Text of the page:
Ice and Climate
ACS Climate Science Toolkit | Oceans, Ice, and Rocks
High in the Peruvian Andes, the Quelccaya ice cap and its associated glaciers, like Qori Kalis pictured here, supply water for a large population at lower altitudes. But the glaciers and ice cap are retreating as the Earth warms. A dozen years after the 1978 photo on the left was taken, the 80-meter deep lake in the middle of the 2004 photo on the right formed from melt water as the glacier receded. Carbon dating of well preserved, unfossilized plants exposed as the glacier melted indicates that they were buried in snow and ice about 5200 years ago. It appears that some relatively sudden climatic change occurred (perhaps a change in solar energy flux) that formed the glacier and we are now seeing its reverse as the Earth warms relatively rapidly.
Glaciers all over Earth are disappearing or losing volume or moving faster toward the sea. Arctic sea ice is disappearing as melting exceeds refreezing and the year-round, ice-free Northwest Passage may soon become more than the dream of explorers like Cabot, Hudson, Cartier, and Bering. These phenomena and others like them indicate that frozen water is decreasing in a warming world, as about 2% of the excess energy goes into the enthalpy of fusion of ice.
A little less than 2% of the water on Earth is ice. The great majority is in the polar regions, mainly on Greenland and Antarctica or floating in the sea, but it is all disappearing. The poster child for the decreasing Arctic sea ice is the polar bear, a lineage that apparently evolved from its brown bear ancestors about 150,000 years ago during a glacial age. Adapted to life in the Arctic, polar bears are often found on floating sea ice where they feast on seals that surface to breathe or others unwary enough to rest on the same floe. The figure below shows that multiyear ice, which provides summer hunting habitat for polar bears, is decreasing. With the ice goes the bears’ lifestyle, which is in danger as a consequence of a warming world.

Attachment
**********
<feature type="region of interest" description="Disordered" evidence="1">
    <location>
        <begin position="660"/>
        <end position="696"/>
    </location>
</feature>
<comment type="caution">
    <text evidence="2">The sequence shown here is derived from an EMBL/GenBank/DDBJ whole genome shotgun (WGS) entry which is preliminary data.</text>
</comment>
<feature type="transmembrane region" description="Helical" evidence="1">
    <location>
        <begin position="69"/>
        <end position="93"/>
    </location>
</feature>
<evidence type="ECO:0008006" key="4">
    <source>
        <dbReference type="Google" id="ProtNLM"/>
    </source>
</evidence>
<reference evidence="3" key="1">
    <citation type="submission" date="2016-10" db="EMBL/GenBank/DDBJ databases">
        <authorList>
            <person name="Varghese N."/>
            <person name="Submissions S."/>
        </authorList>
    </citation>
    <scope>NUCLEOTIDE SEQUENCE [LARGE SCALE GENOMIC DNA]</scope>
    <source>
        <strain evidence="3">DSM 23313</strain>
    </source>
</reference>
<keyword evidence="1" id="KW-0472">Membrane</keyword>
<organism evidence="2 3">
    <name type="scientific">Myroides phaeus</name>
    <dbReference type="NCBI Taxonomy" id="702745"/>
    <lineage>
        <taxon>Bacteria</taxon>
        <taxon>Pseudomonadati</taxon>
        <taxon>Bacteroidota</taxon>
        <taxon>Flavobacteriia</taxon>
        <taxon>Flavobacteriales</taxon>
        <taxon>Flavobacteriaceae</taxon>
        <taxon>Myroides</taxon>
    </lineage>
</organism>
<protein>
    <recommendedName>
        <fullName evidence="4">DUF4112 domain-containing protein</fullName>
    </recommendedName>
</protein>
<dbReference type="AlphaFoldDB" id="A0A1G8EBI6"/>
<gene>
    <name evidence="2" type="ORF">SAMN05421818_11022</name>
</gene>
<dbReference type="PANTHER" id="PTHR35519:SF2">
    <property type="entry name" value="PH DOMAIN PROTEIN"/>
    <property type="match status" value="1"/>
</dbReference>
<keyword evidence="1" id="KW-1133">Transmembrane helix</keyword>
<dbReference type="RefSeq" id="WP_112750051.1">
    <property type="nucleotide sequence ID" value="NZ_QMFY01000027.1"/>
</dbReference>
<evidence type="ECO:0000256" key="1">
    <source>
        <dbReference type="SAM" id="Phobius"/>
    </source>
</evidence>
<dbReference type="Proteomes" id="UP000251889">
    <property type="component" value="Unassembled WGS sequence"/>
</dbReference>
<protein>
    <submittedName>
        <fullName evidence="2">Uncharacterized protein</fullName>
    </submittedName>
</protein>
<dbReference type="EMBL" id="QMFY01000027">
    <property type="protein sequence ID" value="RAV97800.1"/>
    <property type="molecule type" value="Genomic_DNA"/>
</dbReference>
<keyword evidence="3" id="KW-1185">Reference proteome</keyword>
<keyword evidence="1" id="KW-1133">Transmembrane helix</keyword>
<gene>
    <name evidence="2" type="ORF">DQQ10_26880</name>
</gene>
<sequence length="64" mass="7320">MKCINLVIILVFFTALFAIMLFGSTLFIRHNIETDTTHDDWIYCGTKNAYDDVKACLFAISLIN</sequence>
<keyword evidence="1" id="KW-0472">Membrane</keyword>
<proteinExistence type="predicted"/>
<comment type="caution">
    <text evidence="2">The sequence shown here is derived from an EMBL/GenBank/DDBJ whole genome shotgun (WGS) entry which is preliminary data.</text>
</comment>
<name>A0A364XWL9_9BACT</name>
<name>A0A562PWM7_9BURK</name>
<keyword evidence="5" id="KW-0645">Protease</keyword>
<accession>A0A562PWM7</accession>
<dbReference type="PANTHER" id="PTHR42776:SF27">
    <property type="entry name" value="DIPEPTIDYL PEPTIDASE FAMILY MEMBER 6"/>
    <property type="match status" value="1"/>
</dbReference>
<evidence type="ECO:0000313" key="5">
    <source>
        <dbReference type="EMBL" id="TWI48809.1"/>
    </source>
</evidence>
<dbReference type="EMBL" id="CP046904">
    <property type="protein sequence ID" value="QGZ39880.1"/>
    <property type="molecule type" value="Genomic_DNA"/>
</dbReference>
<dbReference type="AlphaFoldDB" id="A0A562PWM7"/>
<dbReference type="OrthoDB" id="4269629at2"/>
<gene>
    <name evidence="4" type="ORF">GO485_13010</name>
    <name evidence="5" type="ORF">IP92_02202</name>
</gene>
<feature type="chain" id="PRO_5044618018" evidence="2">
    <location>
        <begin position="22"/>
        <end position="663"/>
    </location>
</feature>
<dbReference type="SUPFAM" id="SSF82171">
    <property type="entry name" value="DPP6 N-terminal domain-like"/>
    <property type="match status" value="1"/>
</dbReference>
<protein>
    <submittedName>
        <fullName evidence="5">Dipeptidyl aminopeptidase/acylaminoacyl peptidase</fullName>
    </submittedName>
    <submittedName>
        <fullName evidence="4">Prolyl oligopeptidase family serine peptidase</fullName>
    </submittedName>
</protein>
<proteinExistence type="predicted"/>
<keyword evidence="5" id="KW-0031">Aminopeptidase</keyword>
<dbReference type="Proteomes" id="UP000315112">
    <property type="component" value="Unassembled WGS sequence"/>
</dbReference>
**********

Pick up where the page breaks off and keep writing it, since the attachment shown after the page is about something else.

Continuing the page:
The figure shows the five-year (2004 through 2008) trend in winter sea ice volume (black curve on the graph) in the Arctic. On the maps, Greenland and North America are at the bottom and left with northern Asia at the top. Multiyear ice (MY, red curve on the graph) is ice that has lasted from one winter to the next, whereas first year ice (FY, blue curve) is ice that has frozen for the first time in the year shown. Over these five years the amount of ice that has lasted for more than one season declined by about 60%. The first year ice freezes during the winter and melts the following summer.
A less obvious consequence of sea ice loss is the change in the Earth’s albedo. Ice and snow reflect a good deal of the solar radiation that falls on them. But liquid water is an excellent absorber of the sun’s radiant energy, so replacing ice with liquid water decreases albedo. This acts as a positive feedback on warming as more energy from the sun is absorbed, further increasing the Earth’s energy imbalance. Interestingly, sea ice around Antarctica is not decreasing, but has increased slightly in the past quarter century. Possible explanations include the effect of Antarctic circumpolar winds or less dense melt water under the ice blocking warmer, denser water from reaching the ice.